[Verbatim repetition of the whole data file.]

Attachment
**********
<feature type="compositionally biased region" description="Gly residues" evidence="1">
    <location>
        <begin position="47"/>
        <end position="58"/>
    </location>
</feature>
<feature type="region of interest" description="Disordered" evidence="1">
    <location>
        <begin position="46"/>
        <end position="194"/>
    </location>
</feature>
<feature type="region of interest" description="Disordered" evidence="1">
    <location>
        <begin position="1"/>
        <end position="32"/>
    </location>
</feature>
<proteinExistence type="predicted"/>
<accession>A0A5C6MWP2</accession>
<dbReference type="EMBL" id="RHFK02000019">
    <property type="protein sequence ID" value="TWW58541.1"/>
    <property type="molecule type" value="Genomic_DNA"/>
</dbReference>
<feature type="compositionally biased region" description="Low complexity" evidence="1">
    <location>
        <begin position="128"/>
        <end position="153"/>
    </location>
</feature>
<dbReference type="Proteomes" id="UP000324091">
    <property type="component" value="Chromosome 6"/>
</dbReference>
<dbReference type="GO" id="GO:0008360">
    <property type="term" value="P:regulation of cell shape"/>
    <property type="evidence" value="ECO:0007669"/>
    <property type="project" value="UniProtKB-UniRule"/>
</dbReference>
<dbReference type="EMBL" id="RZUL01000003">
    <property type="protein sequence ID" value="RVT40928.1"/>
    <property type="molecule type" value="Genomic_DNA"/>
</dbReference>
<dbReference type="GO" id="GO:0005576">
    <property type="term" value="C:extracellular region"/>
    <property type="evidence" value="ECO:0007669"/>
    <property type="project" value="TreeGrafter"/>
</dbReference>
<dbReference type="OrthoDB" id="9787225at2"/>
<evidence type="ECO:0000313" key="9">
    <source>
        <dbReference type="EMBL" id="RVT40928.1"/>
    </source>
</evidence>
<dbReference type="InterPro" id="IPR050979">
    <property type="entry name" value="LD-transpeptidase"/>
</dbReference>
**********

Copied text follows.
<feature type="compositionally biased region" description="Gly residues" evidence="1">
    <location>
        <begin position="47"/>
        <end position="58"/>
    </location>
</feature>
<feature type="region of interest" description="Disordered" evidence="1">
    <location>
        <begin position="46"/>
        <end position="194"/>
    </location>
</feature>
<feature type="region of interest" description="Disordered" evidence="1">
    <location>
        <begin position="1"/>
        <end position="32"/>
    </location>
</feature>
<proteinExistence type="predicted"/>
<accession>A0A5C6MWP2</accession>
<dbReference type="EMBL" id="RHFK02000019">
    <property type="protein sequence ID" value="TWW58541.1"/>
    <property type="molecule type" value="Genomic_DNA"/>
</dbReference>
<feature type="compositionally biased region" description="Low complexity" evidence="1">
    <location>
        <begin position="128"/>
        <end position="153"/>
    </location>
</feature>
<dbReference type="Proteomes" id="UP000324091">
    <property type="component" value="Chromosome 6"/>
</dbReference>
<dbReference type="GO" id="GO:0008360">
    <property type="term" value="P:regulation of cell shape"/>
    <property type="evidence" value="ECO:0007669"/>
    <property type="project" value="UniProtKB-UniRule"/>
</dbReference>
<dbReference type="EMBL" id="RZUL01000003">
    <property type="protein sequence ID" value="RVT40928.1"/>
    <property type="molecule type" value="Genomic_DNA"/>
</dbReference>
<dbReference type="GO" id="GO:0005576">
    <property type="term" value="C:extracellular region"/>
    <property type="evidence" value="ECO:0007669"/>
    <property type="project" value="TreeGrafter"/>
</dbReference>
<dbReference type="OrthoDB" id="9787225at2"/>
<evidence type="ECO:0000313" key="9">
    <source>
        <dbReference type="EMBL" id="RVT40928.1"/>
    </source>
</evidence>
<dbReference type="InterPro" id="IPR050979">
    <property type="entry name" value="LD-transpeptidase"/>
</dbReference>